|n.||1.||Want or absence of something necessary for completeness or perfection; deficiency; - opposed to superfluity.|
|2.||Failing; fault; imperfection, whether physical or moral; blemish; |
|v. i.||1.||To fail; to become deficient.|
|2.||to abandon one country or faction, and join another.|
|v. t.||1.||To injure; to damage.|
|Noun||1.||defect - an imperfection in a bodily system; "visual defects"; "this device permits detection of defects in the lungs"|
|2.||defect - a failing or deficiency; "that interpretation is an unfortunate defect of our lack of information"|
|3.||defect - an imperfection in a device or machine; "if there are any defects you should send it back to the manufacturer"|
|4.||defect - a mark or flaw that spoils the appearance of something (especially on a person's body); "a facial blemish"|
|Verb||1.||defect - desert (a cause, a country or an army), often in order to join the opposing cause, country, or army; "If soldiers deserted Hitler's army, they were shot"|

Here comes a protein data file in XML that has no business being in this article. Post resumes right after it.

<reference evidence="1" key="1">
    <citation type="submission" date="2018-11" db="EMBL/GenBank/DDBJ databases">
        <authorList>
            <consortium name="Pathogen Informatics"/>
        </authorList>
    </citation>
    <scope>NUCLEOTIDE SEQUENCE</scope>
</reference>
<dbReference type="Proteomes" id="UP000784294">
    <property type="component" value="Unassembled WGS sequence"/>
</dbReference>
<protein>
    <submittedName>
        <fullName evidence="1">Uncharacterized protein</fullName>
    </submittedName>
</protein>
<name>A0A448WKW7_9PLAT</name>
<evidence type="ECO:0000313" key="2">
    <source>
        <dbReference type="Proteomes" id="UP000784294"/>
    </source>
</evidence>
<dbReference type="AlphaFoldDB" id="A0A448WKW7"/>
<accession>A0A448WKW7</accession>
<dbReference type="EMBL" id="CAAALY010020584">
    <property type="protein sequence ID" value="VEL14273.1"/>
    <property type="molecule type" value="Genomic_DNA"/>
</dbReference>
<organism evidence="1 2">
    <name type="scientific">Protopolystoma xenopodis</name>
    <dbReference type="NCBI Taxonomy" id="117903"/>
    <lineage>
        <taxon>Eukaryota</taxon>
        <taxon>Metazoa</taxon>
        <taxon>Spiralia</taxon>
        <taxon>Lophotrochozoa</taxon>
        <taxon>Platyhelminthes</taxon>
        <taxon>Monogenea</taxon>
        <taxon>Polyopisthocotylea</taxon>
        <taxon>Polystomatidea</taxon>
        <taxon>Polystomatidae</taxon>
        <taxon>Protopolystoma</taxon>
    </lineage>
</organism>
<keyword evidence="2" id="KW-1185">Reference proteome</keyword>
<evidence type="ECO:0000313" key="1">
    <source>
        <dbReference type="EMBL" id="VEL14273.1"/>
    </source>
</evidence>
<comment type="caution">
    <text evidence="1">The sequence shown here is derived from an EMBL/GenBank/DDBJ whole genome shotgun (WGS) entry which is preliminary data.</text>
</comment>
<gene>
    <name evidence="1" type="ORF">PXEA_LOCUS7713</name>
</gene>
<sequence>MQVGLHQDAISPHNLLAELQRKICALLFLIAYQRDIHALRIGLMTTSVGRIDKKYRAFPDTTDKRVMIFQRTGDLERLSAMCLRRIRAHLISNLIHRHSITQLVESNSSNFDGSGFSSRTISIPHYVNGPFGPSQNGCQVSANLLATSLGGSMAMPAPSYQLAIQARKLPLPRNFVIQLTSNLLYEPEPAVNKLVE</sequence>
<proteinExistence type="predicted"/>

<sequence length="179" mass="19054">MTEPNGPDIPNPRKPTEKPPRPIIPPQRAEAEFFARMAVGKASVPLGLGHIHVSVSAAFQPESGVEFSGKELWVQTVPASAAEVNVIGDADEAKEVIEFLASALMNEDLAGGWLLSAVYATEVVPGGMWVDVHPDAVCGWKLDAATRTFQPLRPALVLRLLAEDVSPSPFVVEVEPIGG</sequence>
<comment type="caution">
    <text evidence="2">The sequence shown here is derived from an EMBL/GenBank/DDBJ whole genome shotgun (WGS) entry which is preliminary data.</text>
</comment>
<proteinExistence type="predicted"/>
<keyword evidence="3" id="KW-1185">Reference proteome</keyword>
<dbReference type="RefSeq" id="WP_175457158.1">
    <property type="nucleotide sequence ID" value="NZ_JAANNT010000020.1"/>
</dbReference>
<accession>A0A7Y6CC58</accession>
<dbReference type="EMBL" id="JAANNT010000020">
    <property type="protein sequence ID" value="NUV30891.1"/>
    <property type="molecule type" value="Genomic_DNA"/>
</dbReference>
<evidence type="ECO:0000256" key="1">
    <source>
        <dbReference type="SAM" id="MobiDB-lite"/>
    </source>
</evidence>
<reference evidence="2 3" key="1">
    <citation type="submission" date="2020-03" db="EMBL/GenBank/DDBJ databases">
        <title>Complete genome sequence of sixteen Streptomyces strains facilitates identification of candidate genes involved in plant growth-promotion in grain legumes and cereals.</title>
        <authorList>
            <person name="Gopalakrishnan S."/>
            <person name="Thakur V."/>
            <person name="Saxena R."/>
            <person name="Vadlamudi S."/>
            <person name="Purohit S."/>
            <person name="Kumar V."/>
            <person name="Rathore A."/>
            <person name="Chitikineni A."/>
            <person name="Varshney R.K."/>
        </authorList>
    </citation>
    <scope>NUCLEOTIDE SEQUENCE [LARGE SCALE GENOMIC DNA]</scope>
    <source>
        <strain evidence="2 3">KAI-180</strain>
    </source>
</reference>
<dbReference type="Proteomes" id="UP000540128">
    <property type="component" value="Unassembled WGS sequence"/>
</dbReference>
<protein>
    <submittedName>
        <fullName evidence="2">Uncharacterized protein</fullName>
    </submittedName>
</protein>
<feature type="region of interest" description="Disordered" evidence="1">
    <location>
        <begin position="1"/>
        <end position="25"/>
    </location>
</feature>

DEFECT. The want of something required by law.
2. It is a general rule that pleadings shall have these two requisites; 1. A matter sufficient in law. 2. That it be deduced and expressed according to the forms of law. The want of either of these is a defect.
3. Defects in matters of substance cannot be cured, because it does not appear that the plaintiff is entitled to recover; but when the defects are in matter of form, they are cured by a verdict in favor of the party who committed them. 3 Bouv. Inst. n. 3292; 2 Wash. 1; 1 Hen. & Munf. 153; 16 Pick. 128, 541; 1 Day, 315; 4 Conn, 190; 5 Conn. 416; 6 Conn. 176; 12 Conn. 455; 1 P. C. C. R. 76; 2 Green, 133; 4 Blackf. 107; 2 M'Lean, 35; Bac. Ab. Verdict, X.
|defect - bug|